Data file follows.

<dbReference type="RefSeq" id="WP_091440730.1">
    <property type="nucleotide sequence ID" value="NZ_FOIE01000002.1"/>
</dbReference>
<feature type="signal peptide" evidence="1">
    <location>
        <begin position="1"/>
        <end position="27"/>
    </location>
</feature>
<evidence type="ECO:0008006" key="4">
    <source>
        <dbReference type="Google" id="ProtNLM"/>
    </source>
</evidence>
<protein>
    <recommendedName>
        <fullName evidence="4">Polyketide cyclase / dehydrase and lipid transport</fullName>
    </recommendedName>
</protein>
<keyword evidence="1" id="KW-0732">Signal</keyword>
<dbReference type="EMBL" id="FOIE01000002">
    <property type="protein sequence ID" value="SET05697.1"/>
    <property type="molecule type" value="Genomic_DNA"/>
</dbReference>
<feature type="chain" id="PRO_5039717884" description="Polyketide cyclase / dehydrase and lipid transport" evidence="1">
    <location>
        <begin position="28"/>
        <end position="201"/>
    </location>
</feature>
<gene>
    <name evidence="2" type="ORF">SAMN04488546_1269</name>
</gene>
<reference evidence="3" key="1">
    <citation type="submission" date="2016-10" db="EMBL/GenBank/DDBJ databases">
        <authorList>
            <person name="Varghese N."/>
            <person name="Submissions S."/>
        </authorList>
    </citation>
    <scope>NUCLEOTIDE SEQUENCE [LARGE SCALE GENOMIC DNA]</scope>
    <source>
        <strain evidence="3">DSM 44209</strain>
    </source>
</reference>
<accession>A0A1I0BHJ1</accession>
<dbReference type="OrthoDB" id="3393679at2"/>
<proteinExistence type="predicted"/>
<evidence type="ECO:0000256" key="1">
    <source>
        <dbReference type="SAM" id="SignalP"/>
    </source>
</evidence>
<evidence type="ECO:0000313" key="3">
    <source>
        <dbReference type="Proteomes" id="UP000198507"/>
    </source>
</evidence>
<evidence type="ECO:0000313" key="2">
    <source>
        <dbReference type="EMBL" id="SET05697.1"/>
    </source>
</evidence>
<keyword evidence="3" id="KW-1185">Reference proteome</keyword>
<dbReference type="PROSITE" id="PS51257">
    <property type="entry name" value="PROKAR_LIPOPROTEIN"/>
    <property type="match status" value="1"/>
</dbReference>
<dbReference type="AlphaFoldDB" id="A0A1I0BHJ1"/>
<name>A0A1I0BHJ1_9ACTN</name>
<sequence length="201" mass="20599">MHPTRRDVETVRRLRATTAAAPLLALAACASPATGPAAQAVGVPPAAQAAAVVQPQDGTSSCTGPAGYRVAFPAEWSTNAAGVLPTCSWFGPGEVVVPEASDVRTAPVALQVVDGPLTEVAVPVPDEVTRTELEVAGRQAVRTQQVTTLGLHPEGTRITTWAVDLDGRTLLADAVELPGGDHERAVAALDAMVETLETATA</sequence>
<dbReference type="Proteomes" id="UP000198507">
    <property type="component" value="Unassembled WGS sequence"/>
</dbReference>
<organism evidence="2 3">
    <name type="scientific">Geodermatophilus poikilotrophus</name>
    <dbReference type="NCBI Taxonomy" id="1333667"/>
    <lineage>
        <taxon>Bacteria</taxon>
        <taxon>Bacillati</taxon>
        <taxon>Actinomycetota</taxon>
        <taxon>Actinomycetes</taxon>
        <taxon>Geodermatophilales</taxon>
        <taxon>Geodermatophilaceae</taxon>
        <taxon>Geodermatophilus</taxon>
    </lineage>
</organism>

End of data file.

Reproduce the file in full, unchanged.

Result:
<dbReference type="RefSeq" id="WP_091440730.1">
    <property type="nucleotide sequence ID" value="NZ_FOIE01000002.1"/>
</dbReference>
<feature type="signal peptide" evidence="1">
    <location>
        <begin position="1"/>
        <end position="27"/>
    </location>
</feature>
<evidence type="ECO:0008006" key="4">
    <source>
        <dbReference type="Google" id="ProtNLM"/>
    </source>
</evidence>
<protein>
    <recommendedName>
        <fullName evidence="4">Polyketide cyclase / dehydrase and lipid transport</fullName>
    </recommendedName>
</protein>
<keyword evidence="1" id="KW-0732">Signal</keyword>
<dbReference type="EMBL" id="FOIE01000002">
    <property type="protein sequence ID" value="SET05697.1"/>
    <property type="molecule type" value="Genomic_DNA"/>
</dbReference>
<feature type="chain" id="PRO_5039717884" description="Polyketide cyclase / dehydrase and lipid transport" evidence="1">
    <location>
        <begin position="28"/>
        <end position="201"/>
    </location>
</feature>
<gene>
    <name evidence="2" type="ORF">SAMN04488546_1269</name>
</gene>
<reference evidence="3" key="1">
    <citation type="submission" date="2016-10" db="EMBL/GenBank/DDBJ databases">
        <authorList>
            <person name="Varghese N."/>
            <person name="Submissions S."/>
        </authorList>
    </citation>
    <scope>NUCLEOTIDE SEQUENCE [LARGE SCALE GENOMIC DNA]</scope>
    <source>
        <strain evidence="3">DSM 44209</strain>
    </source>
</reference>
<accession>A0A1I0BHJ1</accession>
<dbReference type="OrthoDB" id="3393679at2"/>
<proteinExistence type="predicted"/>
<evidence type="ECO:0000256" key="1">
    <source>
        <dbReference type="SAM" id="SignalP"/>
    </source>
</evidence>
<evidence type="ECO:0000313" key="3">
    <source>
        <dbReference type="Proteomes" id="UP000198507"/>
    </source>
</evidence>
<evidence type="ECO:0000313" key="2">
    <source>
        <dbReference type="EMBL" id="SET05697.1"/>
    </source>
</evidence>
<keyword evidence="3" id="KW-1185">Reference proteome</keyword>
<dbReference type="PROSITE" id="PS51257">
    <property type="entry name" value="PROKAR_LIPOPROTEIN"/>
    <property type="match status" value="1"/>
</dbReference>
<dbReference type="AlphaFoldDB" id="A0A1I0BHJ1"/>
<name>A0A1I0BHJ1_9ACTN</name>
<sequence length="201" mass="20599">MHPTRRDVETVRRLRATTAAAPLLALAACASPATGPAAQAVGVPPAAQAAAVVQPQDGTSSCTGPAGYRVAFPAEWSTNAAGVLPTCSWFGPGEVVVPEASDVRTAPVALQVVDGPLTEVAVPVPDEVTRTELEVAGRQAVRTQQVTTLGLHPEGTRITTWAVDLDGRTLLADAVELPGGDHERAVAALDAMVETLETATA</sequence>
<dbReference type="Proteomes" id="UP000198507">
    <property type="component" value="Unassembled WGS sequence"/>
</dbReference>
<organism evidence="2 3">
    <name type="scientific">Geodermatophilus poikilotrophus</name>
    <dbReference type="NCBI Taxonomy" id="1333667"/>
    <lineage>
        <taxon>Bacteria</taxon>
        <taxon>Bacillati</taxon>
        <taxon>Actinomycetota</taxon>
        <taxon>Actinomycetes</taxon>
        <taxon>Geodermatophilales</taxon>
        <taxon>Geodermatophilaceae</taxon>
        <taxon>Geodermatophilus</taxon>
    </lineage>
</organism>